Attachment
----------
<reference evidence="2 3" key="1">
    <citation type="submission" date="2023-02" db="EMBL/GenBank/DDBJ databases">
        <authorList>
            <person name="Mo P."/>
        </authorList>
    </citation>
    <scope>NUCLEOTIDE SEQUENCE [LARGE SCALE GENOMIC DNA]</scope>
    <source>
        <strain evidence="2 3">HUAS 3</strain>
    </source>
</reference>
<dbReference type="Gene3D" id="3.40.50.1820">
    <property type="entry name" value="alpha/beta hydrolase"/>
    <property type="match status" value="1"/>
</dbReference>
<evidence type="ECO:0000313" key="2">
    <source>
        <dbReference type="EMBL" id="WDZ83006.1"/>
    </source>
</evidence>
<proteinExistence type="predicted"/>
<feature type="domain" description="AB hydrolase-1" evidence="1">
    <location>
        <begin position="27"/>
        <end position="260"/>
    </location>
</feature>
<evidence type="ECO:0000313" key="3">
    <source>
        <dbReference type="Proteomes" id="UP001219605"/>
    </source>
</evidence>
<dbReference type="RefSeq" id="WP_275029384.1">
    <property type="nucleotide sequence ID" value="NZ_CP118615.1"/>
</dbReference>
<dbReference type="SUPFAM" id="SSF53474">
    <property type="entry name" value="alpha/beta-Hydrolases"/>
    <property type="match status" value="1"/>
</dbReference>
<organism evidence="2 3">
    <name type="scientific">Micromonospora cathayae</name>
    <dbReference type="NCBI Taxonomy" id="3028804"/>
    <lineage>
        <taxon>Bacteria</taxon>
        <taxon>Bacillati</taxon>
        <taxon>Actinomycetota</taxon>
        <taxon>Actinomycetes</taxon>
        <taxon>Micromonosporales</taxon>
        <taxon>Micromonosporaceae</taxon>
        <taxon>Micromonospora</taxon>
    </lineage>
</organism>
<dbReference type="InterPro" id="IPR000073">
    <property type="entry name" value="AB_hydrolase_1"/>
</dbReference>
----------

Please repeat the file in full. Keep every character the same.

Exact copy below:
<reference evidence="2 3" key="1">
    <citation type="submission" date="2023-02" db="EMBL/GenBank/DDBJ databases">
        <authorList>
            <person name="Mo P."/>
        </authorList>
    </citation>
    <scope>NUCLEOTIDE SEQUENCE [LARGE SCALE GENOMIC DNA]</scope>
    <source>
        <strain evidence="2 3">HUAS 3</strain>
    </source>
</reference>
<dbReference type="Gene3D" id="3.40.50.1820">
    <property type="entry name" value="alpha/beta hydrolase"/>
    <property type="match status" value="1"/>
</dbReference>
<evidence type="ECO:0000313" key="2">
    <source>
        <dbReference type="EMBL" id="WDZ83006.1"/>
    </source>
</evidence>
<proteinExistence type="predicted"/>
<feature type="domain" description="AB hydrolase-1" evidence="1">
    <location>
        <begin position="27"/>
        <end position="260"/>
    </location>
</feature>
<evidence type="ECO:0000313" key="3">
    <source>
        <dbReference type="Proteomes" id="UP001219605"/>
    </source>
</evidence>
<dbReference type="RefSeq" id="WP_275029384.1">
    <property type="nucleotide sequence ID" value="NZ_CP118615.1"/>
</dbReference>
<dbReference type="SUPFAM" id="SSF53474">
    <property type="entry name" value="alpha/beta-Hydrolases"/>
    <property type="match status" value="1"/>
</dbReference>
<organism evidence="2 3">
    <name type="scientific">Micromonospora cathayae</name>
    <dbReference type="NCBI Taxonomy" id="3028804"/>
    <lineage>
        <taxon>Bacteria</taxon>
        <taxon>Bacillati</taxon>
        <taxon>Actinomycetota</taxon>
        <taxon>Actinomycetes</taxon>
        <taxon>Micromonosporales</taxon>
        <taxon>Micromonosporaceae</taxon>
        <taxon>Micromonospora</taxon>
    </lineage>
</organism>
<dbReference type="InterPro" id="IPR000073">
    <property type="entry name" value="AB_hydrolase_1"/>
</dbReference>